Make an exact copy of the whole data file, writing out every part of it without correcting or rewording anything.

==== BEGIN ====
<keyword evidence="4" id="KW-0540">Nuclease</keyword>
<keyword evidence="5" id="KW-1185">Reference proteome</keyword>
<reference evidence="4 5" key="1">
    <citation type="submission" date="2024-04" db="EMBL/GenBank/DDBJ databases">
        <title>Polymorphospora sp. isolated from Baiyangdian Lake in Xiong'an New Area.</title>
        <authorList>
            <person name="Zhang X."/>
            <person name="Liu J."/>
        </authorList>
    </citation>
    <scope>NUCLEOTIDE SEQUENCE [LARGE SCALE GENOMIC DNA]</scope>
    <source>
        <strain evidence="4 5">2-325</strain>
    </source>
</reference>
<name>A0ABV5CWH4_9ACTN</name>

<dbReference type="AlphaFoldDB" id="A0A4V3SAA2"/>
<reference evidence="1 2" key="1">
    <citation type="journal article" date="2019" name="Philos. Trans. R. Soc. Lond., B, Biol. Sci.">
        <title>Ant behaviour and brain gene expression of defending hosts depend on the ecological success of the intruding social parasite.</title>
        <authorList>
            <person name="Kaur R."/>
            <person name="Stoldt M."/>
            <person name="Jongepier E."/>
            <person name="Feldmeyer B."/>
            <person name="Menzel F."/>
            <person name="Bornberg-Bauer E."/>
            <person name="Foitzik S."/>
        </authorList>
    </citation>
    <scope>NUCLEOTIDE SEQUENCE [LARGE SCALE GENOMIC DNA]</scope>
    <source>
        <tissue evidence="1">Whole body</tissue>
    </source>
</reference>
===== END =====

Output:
<keyword evidence="4" id="KW-0540">Nuclease</keyword>
<keyword evidence="5" id="KW-1185">Reference proteome</keyword>
<reference evidence="4 5" key="1">
    <citation type="submission" date="2024-04" db="EMBL/GenBank/DDBJ databases">
        <title>Polymorphospora sp. isolated from Baiyangdian Lake in Xiong'an New Area.</title>
        <authorList>
            <person name="Zhang X."/>
            <person name="Liu J."/>
        </authorList>
    </citation>
    <scope>NUCLEOTIDE SEQUENCE [LARGE SCALE GENOMIC DNA]</scope>
    <source>
        <strain evidence="4 5">2-325</strain>
    </source>
</reference>
<name>A0ABV5CWH4_9ACTN</name>

<dbReference type="AlphaFoldDB" id="A0A4V3SAA2"/>
<reference evidence="1 2" key="1">
    <citation type="journal article" date="2019" name="Philos. Trans. R. Soc. Lond., B, Biol. Sci.">
        <title>Ant behaviour and brain gene expression of defending hosts depend on the ecological success of the intruding social parasite.</title>
        <authorList>
            <person name="Kaur R."/>
            <person name="Stoldt M."/>
            <person name="Jongepier E."/>
            <person name="Feldmeyer B."/>
            <person name="Menzel F."/>
            <person name="Bornberg-Bauer E."/>
            <person name="Foitzik S."/>
        </authorList>
    </citation>
    <scope>NUCLEOTIDE SEQUENCE [LARGE SCALE GENOMIC DNA]</scope>
    <source>
        <tissue evidence="1">Whole body</tissue>
    </source>
</reference>